And that, to me, is Kerry's biggest weakness. Everytime he starts to make sense, he keeps on talking, and if you critically think about what he just said, you end up going, "Didn't he just contradict himself?"

    ============
    Oh, and SC -- to your bewilderment why some people in the Fire Service are Republicans and act conservatively, it's the same bewilderment when Democrats can't understand how they lost the South "after all they done for those people" through things like the TVA. If people don't like the direction government is going, they will vote against it despite any tax-payer funded bribery sent their way.

    As citizens, we often have conflicting needs/desires/goals/resources and we have to fumble our way through it to find reasonable compromise -- sure I'd like more money for my fire company...but I also don't want my taxes to go up. There's a fundemental conflict there and how people resolve it is one of the conditions we live in. I'm completely opposed to federal funding of local fire protection in the form of programs like the Fire Act, but I'll do whatever it takes to get that money -- my taxes -- back from Washington and back into the local community where they belonged in the first place. And that's probably not a dissimiliar attitude to many of the conservative union members out there -- they want government growth to be contained and they'll vote that way, but they'll also use their union strength to get the biggest piece of that limited pie they can.
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    Forum Member Bones42's Avatar
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    Which is it...do coalitions matter
    Dal, I have to agree with you there. I had very similar thoughts during the debate last night. Isn't the hunt for Osama also turned into more of a coalition than the US alone? But then Kerry mentions the US should not have let others help and gone after him itself? He then says we should have used more diplomacy in Iraq and then chastises GB for not going after N.Korea and/or Iran with military and using diplomacy instead. Yes, Kerry came across as a better speaker last night, but the content was still shaky.

    This debate did not make me change my mind.
    "This thread is being closed as it is off-topic and not related to the fire industry." - Isn't that what the Off Duty forum was for?

  16. #16
    Forum Member scfire86's Avatar
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    Originally posted by Dalmatian90
    Oh, and SC -- to your bewilderment why some people in the Fire Service are Republicans and act conservatively, it's the same bewilderment when Democrats can't understand how they lost the South "after all they done for those people" through things like the TVA. If people don't like the direction government is going, they will vote against it despite any tax-payer funded bribery sent their way.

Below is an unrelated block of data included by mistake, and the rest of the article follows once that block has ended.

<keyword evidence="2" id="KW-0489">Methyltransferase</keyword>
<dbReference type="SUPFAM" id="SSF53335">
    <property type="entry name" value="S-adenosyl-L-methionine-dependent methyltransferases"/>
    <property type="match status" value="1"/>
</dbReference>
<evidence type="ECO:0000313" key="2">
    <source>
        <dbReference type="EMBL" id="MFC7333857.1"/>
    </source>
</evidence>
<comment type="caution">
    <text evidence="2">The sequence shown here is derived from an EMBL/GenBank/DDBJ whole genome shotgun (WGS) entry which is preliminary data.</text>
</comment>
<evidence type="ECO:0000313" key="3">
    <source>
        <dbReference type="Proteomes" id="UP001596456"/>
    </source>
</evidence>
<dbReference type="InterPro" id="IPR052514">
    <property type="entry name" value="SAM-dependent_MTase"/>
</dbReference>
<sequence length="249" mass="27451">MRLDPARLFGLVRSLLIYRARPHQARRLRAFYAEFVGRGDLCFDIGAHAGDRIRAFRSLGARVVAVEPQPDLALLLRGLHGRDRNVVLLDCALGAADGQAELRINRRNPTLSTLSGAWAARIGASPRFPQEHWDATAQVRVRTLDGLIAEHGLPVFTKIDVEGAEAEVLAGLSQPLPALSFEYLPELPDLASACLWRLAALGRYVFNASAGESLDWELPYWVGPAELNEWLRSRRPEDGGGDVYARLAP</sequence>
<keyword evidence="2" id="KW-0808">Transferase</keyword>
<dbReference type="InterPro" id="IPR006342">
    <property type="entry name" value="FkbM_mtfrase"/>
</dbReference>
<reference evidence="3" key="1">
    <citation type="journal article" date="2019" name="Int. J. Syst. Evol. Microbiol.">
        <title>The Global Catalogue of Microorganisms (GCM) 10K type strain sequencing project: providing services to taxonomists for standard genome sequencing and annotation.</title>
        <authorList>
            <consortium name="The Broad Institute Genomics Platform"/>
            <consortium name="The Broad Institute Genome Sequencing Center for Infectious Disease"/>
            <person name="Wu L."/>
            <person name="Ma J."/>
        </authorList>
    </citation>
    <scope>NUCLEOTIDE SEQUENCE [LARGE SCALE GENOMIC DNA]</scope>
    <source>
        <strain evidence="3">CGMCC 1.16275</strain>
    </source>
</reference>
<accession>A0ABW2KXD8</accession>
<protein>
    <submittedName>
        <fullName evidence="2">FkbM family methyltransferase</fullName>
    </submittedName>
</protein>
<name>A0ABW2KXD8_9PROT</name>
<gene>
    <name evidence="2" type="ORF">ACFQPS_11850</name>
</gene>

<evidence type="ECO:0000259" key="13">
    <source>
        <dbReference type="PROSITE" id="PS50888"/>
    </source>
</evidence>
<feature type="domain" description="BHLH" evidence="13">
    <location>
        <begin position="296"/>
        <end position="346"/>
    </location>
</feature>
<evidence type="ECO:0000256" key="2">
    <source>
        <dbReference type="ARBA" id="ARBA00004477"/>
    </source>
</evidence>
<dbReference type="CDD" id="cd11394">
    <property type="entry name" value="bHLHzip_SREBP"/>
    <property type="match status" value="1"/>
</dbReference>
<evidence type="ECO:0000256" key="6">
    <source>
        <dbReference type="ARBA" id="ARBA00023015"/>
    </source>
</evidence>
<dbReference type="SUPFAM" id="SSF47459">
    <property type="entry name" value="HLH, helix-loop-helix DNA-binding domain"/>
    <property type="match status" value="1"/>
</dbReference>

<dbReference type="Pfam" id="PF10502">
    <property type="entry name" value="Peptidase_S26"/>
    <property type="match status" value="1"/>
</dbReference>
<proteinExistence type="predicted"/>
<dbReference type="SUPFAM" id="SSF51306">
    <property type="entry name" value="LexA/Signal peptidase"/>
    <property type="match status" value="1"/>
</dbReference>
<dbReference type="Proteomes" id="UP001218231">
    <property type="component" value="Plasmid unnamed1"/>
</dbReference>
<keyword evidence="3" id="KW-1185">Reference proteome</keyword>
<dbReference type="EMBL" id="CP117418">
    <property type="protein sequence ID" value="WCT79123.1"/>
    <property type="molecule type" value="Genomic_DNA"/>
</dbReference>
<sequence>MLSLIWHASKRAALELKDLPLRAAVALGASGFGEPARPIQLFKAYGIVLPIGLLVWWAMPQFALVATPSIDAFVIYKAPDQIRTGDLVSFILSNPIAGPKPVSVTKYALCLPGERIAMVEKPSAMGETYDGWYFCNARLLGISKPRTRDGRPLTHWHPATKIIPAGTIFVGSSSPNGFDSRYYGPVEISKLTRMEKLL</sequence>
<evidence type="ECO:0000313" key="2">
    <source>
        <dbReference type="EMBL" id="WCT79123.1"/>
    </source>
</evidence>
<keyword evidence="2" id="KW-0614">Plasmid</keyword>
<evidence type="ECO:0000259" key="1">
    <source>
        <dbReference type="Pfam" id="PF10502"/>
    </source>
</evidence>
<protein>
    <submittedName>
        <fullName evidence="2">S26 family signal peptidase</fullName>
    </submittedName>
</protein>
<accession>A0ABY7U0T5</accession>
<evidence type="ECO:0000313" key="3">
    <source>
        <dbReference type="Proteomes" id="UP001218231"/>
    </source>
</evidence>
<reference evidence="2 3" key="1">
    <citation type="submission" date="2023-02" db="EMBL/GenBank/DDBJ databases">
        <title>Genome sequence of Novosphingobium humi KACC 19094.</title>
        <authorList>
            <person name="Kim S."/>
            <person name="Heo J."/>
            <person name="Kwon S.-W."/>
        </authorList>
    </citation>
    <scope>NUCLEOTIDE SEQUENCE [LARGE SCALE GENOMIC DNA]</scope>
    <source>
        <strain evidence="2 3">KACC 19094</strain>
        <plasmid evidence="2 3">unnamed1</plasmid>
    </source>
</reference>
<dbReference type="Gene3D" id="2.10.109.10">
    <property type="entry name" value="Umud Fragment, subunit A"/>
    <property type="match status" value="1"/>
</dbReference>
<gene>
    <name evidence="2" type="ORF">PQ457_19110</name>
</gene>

As citizens, we often have conflicting needs/desires/goals/resources and we have to fumble our way through it to find reasonable compromise -- sure I'd like more money for my fire company...but I also don't want my taxes to go up. There's a fundemental conflict there and how people resolve it is one of the conditions we live in. I'm completely opposed to federal funding of local fire protection in the form of programs like the Fire Act, but I'll do whatever it takes to get that money -- my taxes -- back from Washington and back into the local community where they belonged in the first place. And that's probably not a dissimiliar attitude to many of the conservative union members out there -- they want government growth to be contained and they'll vote that way, but they'll also use their union strength to get the biggest piece of that limited pie they can.
    I'll actually believe that when I see the conservatives start giving back some of the 'bribery' (your word, not mine) they achieved.

    I always get a hoot out of the conservatives in my dept who complain about liberals and how business unfriendly the state has become but start crying like babies when they believe the dept is screwing the over. Or better when the dept starts jerking them around because of injuries on the job, the first thing they do is hire an attorney. Amazing how they all bash trial lawyers till they need one.
    Politics is like driving. To go forward select "D", to go backward select "R."

  17. #17
    Senior Member Dalmatian90's Avatar
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    'bribery' (your word, not mine)

    Yes it is. Damn proud of it.

    From merriam-webster.com:

    Bribe
    2 : something that serves to induce or influence

    While it's use here may be a bit harsher then it's normal usage, it's still accurate -- Democrats wondering why money given to people in liberal (in terms, not political connotation) contracts or in social welfare programs isn't influencing the receipients to vote for them.